PowerShell to Configure iSCSI and MPIO

At work we have started to make a push to get as many servers off of RDM (Raw Device Mapping) drives in the virtual environment as we can. We use the RDM drives with MSCS (Microsoft Server Cluster Service) with SQL, but we do have a few application failover cluster as well. With this change we have an influx of iSCSI (Internet Small Computer Systems Interface) drive configurations along with  MPIO (Multipath I/O) configured.  … Continue reading

Loading Modules from Remote Server with PowerShell

Have you ever found yourself trying to run a command, and found out that you need to have modules loaded that are only installed on a remote server. I know I have many times, and trying to found the right module to download at times is nearly impossible.

So starting with PowerShell version 3.0, there is a now way to import a module from a remote machine.  … Continue reading

Issues with PowerShell Modules and Duplicate Cmdlets

At the end of the day I always take my laptop with me as I never know when I’ll get a call about server issues.  So my PowerShell sessions remain open all of the time, with all of the modules loaded.  Granted I do save my scripts that I work on frequently, and I had a problem before losing a few scripts without having a recent save.  … Continue reading

Using PowerShell to work with SSL Certificates

At my office we have a certificate renewal process that happens every other year.  This year, we have a plan to document the location of all of the certificates that are installed on the servers to help the next time the renewal happens.  So I have worked out a quick and simply one liner that will get all of the certificates installed on the server in the LOCALMACHINE\My certificate store.… Continue reading

Installing PowerShell on Linux Ubuntu

Now that Microsoft has made PowerShell open source it can be installed on Mac OS X and Linux.  In this article I’ll discuss the steps on installing it on Linux Ubuntu.

PowerShell on Linux
PowerShell on Linux

Step 1 – Download the package

As  seen in the image above, I have the newest distro of Ubuntu.  The first step into getting PowerShell installed is downloading the package from Github as it hasn’t been added to any of the repositories yet.… Continue reading

Find Registry Keys on Remote Servers

I was tasked with writing a script to find a single registry key on all of the server for a domain that my team manages. So after getting the key that we need to know the value of, I put a script together. The script will first check to see if the server is online, and if it is then the scripts looks at the registry to find the key and records the value.  … Continue reading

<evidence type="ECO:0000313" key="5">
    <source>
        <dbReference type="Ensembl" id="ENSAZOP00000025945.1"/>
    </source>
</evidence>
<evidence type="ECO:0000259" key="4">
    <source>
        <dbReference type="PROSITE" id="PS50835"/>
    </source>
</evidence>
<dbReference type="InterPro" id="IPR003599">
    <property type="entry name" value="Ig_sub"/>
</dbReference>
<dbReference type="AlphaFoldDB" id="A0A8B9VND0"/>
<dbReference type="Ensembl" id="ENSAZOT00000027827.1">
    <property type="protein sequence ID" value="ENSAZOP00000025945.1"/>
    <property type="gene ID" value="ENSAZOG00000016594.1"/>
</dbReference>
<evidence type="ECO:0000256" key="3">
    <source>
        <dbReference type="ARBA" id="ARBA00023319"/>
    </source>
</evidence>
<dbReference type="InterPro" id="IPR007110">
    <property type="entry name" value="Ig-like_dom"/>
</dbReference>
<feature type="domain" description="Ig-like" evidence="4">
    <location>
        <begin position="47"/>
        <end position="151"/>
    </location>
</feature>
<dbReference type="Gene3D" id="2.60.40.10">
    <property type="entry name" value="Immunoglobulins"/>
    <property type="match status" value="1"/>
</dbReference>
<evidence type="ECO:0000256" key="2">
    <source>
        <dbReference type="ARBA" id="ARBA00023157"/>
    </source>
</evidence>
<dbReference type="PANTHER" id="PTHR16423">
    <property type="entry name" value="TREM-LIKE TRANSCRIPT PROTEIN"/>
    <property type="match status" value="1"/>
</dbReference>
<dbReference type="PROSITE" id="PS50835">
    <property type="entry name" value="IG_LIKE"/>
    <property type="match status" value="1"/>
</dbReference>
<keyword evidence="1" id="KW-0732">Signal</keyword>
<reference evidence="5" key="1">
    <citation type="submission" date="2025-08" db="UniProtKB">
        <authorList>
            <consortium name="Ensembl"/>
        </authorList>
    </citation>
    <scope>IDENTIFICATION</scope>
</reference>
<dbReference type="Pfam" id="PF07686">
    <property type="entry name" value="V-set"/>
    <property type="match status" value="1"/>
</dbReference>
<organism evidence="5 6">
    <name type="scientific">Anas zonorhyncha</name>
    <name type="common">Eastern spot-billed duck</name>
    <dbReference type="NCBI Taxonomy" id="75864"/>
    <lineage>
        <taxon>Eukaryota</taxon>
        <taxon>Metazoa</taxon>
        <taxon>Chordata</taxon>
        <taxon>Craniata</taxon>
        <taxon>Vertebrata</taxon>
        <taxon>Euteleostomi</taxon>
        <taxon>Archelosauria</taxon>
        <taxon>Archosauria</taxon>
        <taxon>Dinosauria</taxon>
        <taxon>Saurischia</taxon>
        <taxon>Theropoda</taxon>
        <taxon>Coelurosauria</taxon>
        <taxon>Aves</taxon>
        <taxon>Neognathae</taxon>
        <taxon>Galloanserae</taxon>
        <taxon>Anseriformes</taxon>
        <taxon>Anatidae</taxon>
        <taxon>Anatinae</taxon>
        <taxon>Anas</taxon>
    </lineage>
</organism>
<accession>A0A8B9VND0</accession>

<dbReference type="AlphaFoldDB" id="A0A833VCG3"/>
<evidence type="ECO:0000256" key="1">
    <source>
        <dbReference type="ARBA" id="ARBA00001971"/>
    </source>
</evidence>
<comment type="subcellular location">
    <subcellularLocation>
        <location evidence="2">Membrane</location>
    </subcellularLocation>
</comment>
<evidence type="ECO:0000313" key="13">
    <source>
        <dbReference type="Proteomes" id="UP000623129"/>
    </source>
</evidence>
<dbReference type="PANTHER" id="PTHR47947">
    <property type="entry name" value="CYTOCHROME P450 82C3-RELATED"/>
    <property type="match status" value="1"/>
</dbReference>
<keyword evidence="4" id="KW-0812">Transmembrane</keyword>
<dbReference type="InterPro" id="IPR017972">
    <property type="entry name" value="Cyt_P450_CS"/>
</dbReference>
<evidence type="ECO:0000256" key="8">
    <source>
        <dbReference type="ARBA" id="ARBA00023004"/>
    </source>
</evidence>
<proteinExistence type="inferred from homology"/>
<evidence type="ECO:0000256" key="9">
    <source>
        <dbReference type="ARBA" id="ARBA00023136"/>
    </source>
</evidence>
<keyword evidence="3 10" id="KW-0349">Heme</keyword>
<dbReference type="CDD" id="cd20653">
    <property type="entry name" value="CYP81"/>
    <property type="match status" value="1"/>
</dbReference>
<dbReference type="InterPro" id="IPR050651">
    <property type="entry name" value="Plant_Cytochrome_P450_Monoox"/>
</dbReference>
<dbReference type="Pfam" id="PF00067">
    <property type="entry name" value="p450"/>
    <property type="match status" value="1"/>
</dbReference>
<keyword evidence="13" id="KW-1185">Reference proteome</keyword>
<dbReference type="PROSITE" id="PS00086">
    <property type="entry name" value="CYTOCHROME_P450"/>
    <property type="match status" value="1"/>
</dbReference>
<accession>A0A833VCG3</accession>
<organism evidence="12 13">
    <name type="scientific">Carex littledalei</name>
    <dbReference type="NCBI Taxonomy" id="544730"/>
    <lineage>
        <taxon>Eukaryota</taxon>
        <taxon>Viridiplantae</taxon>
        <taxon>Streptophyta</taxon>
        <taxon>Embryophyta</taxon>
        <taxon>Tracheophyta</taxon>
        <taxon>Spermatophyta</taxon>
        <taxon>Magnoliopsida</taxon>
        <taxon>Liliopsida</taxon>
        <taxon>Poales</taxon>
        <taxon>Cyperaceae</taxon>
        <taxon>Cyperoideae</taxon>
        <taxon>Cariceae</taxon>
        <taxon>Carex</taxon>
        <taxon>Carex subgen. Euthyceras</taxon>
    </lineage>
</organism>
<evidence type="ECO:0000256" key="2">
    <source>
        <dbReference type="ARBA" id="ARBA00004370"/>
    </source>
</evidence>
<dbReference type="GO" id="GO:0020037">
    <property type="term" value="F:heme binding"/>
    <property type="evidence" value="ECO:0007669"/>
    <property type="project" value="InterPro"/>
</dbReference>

Revisiting the PowerShell Profile

I’ve posted about the PowerShell profile before but I didn’t really go in depth on it, so I wanted to revisit the subject to make sure that I address some of the points that I may have missed.

To find your PowerShell profile location, you can use PowerShell to list it.

Get-ChildItem $profile

This will bring back the directory %UserProfile%\Documents\WindowsPowerShell.  … Continue reading

Using PowerShell Desired State Configuration (DSC)

I’m just starting to scratch the surface with Windows PowerShell Desired State Configuration (DSC). This seems to be the proper way to accurately configure multiple servers with the identical configuration. Using DSC (Desired State Configuration) to configure servers is as simple as generating a base template that you want to use to setup the servers, and then run it against a list or single server.… Continue reading

How to setup a PowerShell profile and load the PowerCLI Snapin.

My PowerShell profile has been the most used script that I have wrote, and its not really a script.  The PowerShell profile runs every time that PowerShell ISE is opened. With this profile you can customize it to your needs.  It can load frequently used snap ins, functions or even custom properties.  When I help others with scripts, I forget that not everybody has a PowerShell profile setup and customized like myself.… Continue reading

How to verify windows features match with PowerShell.

In the last couple of weeks I had to configure several servers that needed to be the same as in a lower environment.  So instead of just guessing what i installed several months ago, I wrote a script to do it for me.

$OriginalServer = "Server_Name"

#Gets the windows features installed on the original server and stores it as $ComputerA_WindowsFeatures
$ComputerA_WindowsFeatures = (Get-WindowsFeature -ComputerName $OriginalServer | Where {$_.Installed -eq "True"}).Name

#Gets the windows features installed on the system you are currently logon that needs to match the original server and stores it as $ComputerB_WindowsFeatures
$ComputerB_WindowsFeatures = (Get-WindowsFeature | Where {$_.Installed -eq "True"}).Name

#Compares the 2 variables and stores the differences as $difference
$difference = (Compare-Object -ReferenceObject $ComputerA_WindowsFeatures -DifferenceObject $ComputerB_WindowsFeatures).inputobject

#Installed all of the features that are stored in the $difference variable.
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